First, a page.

How To Take Control Of Another Computer

how to take control of another computer There are several things to think about when taking control of another computer, the Operating System running on it, the speed of your network connection and the tools you have at your disposal.

How To Take Control Of Another Computer

Operating System

There are 3 main choices of Operating system that the computer you want to take control of might be running, Windows, Mac OS X and Linux. Fortunately Mac OS X is based on BSD so the tools you would use to take control of it are the same as you would for Linux, simplifying things some what!

Network Speed

If you have a fast network it’s possible to use remote desktop tools, such as Windows Remote Desktop, Virtual Network Computing (VNC) or on a Mac or Linux server you can do X over SSH.

How To Take Control Of Another Computer

Windows

To enable Windows Remote Desktop, click the Start button, click All Programs or Programs, and then click Accessories.

Mac / Linux

How To Tunnel X Over SSH

If you want to know how to take control of another computer that has X Windows on it, e.g. a Mac or a Linux machine, but even really old Solaris or other styles of Unix, then you need to make sure the machine you want to take control of has in it’s sshd_config file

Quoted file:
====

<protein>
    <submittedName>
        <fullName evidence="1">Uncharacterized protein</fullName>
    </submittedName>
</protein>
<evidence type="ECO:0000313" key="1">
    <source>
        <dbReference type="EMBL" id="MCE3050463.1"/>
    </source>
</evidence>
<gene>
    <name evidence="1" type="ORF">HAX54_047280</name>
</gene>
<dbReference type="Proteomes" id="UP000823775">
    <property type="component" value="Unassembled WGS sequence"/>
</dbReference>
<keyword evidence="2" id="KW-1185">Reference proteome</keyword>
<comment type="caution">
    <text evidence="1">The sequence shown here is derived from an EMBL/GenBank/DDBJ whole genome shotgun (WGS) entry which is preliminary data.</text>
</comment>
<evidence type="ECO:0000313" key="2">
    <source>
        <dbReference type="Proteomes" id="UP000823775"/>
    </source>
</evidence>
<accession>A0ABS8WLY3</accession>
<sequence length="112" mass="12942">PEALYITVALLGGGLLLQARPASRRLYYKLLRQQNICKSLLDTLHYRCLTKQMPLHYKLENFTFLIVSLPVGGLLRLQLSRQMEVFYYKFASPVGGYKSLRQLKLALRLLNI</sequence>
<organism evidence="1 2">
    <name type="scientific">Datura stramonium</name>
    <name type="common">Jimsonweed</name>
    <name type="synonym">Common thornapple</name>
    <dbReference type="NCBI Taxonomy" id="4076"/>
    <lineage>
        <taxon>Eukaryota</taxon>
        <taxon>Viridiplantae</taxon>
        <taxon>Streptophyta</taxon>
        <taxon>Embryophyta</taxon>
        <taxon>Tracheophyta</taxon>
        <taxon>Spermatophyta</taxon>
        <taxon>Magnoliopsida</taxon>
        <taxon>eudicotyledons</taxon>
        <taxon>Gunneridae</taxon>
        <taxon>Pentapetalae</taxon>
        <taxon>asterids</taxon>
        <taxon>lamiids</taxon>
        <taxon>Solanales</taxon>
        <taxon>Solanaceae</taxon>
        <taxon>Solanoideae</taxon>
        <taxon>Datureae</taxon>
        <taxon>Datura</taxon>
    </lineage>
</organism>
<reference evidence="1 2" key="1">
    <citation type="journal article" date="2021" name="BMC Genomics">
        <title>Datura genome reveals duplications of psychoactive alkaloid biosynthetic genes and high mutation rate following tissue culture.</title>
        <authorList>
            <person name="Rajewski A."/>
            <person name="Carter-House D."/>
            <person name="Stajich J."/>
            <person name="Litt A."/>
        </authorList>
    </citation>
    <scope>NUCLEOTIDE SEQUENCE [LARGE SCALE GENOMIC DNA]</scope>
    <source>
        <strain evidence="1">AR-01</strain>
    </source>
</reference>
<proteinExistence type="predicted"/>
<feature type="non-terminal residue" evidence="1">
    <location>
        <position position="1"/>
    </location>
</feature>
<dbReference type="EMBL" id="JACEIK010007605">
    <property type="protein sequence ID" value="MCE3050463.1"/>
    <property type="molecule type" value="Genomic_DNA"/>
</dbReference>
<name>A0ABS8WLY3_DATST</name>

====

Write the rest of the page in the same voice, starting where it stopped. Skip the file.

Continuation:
X11Forwarding yes

You can then connect to the remote machine with


ssh -X hostname

Then any GUI applications you run via the command line will magically appear locally on your machine.

Changing A DRAC Password On The Command Line With racadm

All Dell DRACs come with a default account set up as root / calvin which is a huge security risk if left!

The web interface doesn’t let you change the password but the firmware does when you boot the server.

A second way to change the password is with the racadm tool, if installed, at the command line! This means you don’t have to reboot that precious production server!

In DRAC 4, the first index slot is root by default. In DRAC 5 and 6, index 1 is Administrator, index 2 is root.

We can display the ID info using racadm command:

DRAC 4:

racadm getconfig -g cfgUserAdmin -i 1

DRAC 5 and 6:

racadm getconfig -g cfgUserAdmin -i 2
# cfgUserAdminIndex=2
cfgUserAdminUserName=root
# cfgUserAdminPassword=******** (Write-Only)
cfgUserAdminEnable=1
cfgUserAdminPrivilege=0x000001ff
cfgUserAdminIpmiLanPrivilege=4
cfgUserAdminIpmiSerialPrivilege=4
cfgUserAdminSolEnable=1

When we’re sure we have the correct ID, we can easily change the password with the racadm command too

DRAC 4:

racadm config -g cfgUserAdmin -o cfgUserAdminPassword -i 1 newpassword

DRAC 5 and 6:

racadm config -g cfgUserAdmin -o cfgUserAdminPassword -i 2 newpassword

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